Cultural imperialism is the process of social influence by which a nation imposes on other countries its set of beliefs, values, knowledge and behavioural norms as well as its overall style of life. This definition certainly explains the stranglehold that the US has imposed on Australian culture.
Marxists hold that the superstructure of society, the ruling ideology, the political institutions, state apparatus and cultural way of life arise from and reflect the interests of the dominant class in society.
In feudal society, the dominant culture reflected the interests of the land-owning aristocracy. Under colonialism, the dominant culture reflected the interests of the ruling class of the occupying colonial power, such as the British colonial and neo-colonial domination of Australia right up to the Second World War.
Under the current rule of the monopoly capitalist class, the dominant culture reflects the interests of the most powerful and greedy section of the monopoly capitalist class which is closely allied to foreign imperialism.
The ruling class in Australia champions the interests of US imperialism in particular, using a tiny clique of local sell-outs with close connections to the largest and richest foreign corporate monopoly groups and financial institutions. The Business Council of Australia is the most prominent mouthpiece for this class rule by the dissemination of policies and attitudes that assist US imperialism to penetrate all aspects of life in Australia – economic, political, social and cultural.
As Marx and Engels observed in The German Ideology, “…the class which is the ruling material force of society is at the same time its ruling intellectual force. The class which has the means of material production at its disposal has control at the same time over the means of mental production, so that thereby, generally speaking, the ideas of those who lack the means of mental production are subject to it.”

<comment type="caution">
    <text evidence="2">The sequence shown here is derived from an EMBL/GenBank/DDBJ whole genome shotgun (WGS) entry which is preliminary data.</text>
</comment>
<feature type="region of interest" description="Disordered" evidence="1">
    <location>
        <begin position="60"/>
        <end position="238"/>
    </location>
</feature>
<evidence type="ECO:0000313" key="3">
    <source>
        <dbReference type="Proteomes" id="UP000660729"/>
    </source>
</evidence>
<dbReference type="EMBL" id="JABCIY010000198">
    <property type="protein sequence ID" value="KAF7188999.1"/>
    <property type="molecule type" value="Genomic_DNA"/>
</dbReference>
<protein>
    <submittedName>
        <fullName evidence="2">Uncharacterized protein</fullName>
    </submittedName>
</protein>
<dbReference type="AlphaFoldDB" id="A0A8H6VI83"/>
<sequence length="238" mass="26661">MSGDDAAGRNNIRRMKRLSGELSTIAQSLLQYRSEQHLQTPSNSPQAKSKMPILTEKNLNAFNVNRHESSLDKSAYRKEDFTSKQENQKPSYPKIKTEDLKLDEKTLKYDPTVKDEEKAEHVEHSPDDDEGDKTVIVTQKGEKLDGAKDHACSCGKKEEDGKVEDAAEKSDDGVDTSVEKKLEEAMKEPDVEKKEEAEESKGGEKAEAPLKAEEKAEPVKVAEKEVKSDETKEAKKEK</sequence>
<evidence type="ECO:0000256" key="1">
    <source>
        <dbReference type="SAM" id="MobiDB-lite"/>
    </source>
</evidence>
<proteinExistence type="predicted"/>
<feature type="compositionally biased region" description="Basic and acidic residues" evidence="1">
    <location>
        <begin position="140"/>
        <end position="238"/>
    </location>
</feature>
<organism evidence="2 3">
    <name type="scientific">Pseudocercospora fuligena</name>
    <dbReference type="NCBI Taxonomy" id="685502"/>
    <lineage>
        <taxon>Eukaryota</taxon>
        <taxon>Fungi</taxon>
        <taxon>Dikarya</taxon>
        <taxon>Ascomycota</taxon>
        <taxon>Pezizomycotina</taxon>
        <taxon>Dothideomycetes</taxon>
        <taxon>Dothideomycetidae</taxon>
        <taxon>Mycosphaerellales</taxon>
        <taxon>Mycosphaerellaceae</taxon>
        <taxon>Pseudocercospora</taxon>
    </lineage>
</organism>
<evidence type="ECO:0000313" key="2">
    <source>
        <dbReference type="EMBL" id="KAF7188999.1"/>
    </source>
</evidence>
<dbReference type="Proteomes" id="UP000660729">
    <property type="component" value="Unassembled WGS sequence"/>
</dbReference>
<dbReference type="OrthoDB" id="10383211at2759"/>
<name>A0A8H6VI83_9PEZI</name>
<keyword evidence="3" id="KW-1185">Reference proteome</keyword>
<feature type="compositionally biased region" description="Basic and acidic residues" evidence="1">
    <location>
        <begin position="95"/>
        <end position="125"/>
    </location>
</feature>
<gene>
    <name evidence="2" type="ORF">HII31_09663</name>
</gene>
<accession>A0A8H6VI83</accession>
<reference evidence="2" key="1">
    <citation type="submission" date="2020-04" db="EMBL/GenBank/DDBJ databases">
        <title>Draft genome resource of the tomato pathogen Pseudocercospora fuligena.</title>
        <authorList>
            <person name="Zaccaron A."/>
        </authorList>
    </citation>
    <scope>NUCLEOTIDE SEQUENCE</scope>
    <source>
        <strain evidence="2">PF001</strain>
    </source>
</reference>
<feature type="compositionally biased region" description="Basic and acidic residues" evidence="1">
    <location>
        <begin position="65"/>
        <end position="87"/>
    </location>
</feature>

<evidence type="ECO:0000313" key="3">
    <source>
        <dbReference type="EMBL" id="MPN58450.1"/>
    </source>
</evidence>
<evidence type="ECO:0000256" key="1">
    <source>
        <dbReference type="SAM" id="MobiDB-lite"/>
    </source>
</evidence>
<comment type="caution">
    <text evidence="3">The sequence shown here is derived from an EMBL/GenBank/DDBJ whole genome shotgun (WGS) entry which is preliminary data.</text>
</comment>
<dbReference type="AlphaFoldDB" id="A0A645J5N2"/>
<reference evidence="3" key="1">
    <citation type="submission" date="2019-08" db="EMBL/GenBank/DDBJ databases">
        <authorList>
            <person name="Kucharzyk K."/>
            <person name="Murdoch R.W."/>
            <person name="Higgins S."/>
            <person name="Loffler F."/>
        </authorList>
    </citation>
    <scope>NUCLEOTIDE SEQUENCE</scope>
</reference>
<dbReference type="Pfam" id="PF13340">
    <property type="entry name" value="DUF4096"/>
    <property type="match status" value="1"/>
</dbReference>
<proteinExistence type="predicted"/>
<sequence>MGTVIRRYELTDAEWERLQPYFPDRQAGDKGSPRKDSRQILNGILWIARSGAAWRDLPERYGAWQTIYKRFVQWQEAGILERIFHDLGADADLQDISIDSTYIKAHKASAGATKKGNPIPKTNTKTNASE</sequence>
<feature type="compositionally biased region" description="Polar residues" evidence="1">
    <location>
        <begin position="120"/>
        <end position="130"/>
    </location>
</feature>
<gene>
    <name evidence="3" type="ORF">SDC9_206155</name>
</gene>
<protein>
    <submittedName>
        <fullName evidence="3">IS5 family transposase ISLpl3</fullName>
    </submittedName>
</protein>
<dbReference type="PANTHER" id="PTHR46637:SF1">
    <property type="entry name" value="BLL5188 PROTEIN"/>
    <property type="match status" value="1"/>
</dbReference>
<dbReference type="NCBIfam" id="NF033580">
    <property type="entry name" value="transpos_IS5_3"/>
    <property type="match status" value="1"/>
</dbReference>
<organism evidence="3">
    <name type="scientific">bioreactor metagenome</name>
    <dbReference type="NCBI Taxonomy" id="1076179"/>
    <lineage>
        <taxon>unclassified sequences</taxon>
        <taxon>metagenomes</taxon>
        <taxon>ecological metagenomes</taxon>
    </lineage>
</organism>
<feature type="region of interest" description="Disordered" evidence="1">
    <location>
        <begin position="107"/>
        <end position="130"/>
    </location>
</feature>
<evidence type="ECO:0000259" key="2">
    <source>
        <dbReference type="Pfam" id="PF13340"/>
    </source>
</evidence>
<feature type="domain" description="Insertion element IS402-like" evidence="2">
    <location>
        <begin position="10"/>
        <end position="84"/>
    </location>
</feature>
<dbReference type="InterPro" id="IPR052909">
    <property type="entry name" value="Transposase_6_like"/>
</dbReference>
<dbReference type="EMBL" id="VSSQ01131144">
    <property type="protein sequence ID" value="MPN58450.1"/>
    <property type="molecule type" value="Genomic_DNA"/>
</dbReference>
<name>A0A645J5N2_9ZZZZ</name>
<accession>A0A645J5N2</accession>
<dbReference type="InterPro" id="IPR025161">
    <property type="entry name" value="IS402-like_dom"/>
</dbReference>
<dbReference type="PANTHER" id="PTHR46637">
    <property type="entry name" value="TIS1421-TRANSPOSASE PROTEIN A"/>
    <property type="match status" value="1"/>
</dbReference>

Critical to the ruling class are the owners and major shareholders of the local mass media, especially concentrated in the Murdoch, Fairfax and Packer companies with their extensive investments in many industries and links to international finance.
A major role (self-appointed) is to use their control of the mass media, i.e. radio, TV, internet, newspapers and magazines, etc, to justify and promote the ‘globalisation’ agenda of the main US and European corporate monopolies. This is done directly through editorials and feature articles and indirectly through biased reports and regurgitated handouts from various government, commercial and political lobby groups.
None of it questions the sacred idols of ‘foreign investment’ and ‘free trade’, the pillars of imperialism. None of it criticises or even questions the right of US imperialism to invade other countries and conduct illegal murder with drones. None of it criticises or questions the “conga line of suckholes” (Latham was on the money there!) knocking on the back door of the US Embassy and spilling their guts to this foreign power.
Commercial Television News is a good example of how the outlook of the ruling class is promoted. It is watched by millions of Australians every night and is the only source of information for many people. Unfortunately, it is mainly spin and trivia, the most useful bit being the weather forecast, while commercial advertising takes up more than a third of the time-slot.
Local news content usually means of shots of politicians making brief statements or commenting on another politician’s brief statement. Often, some footballer has belted someone in a nightclub and we get to see it all again in the Sports Report.
Then there’s the ‘human interest’ story; the police reporter; the court reporter; the ambulance chaser – snippets of news to titillate, but never anything of depth. Trivia for the masses!
The international news is invariably from the USA; a statement by Obama on a conflict in the Middle East or Africa; the US point of view on the economic crisis in Spain, etc. For variety, sometimes the British BBC gets a run, but puts the same position as the US. This is then referred to as the “international community” and is heartily endorsed by our subservient politicians.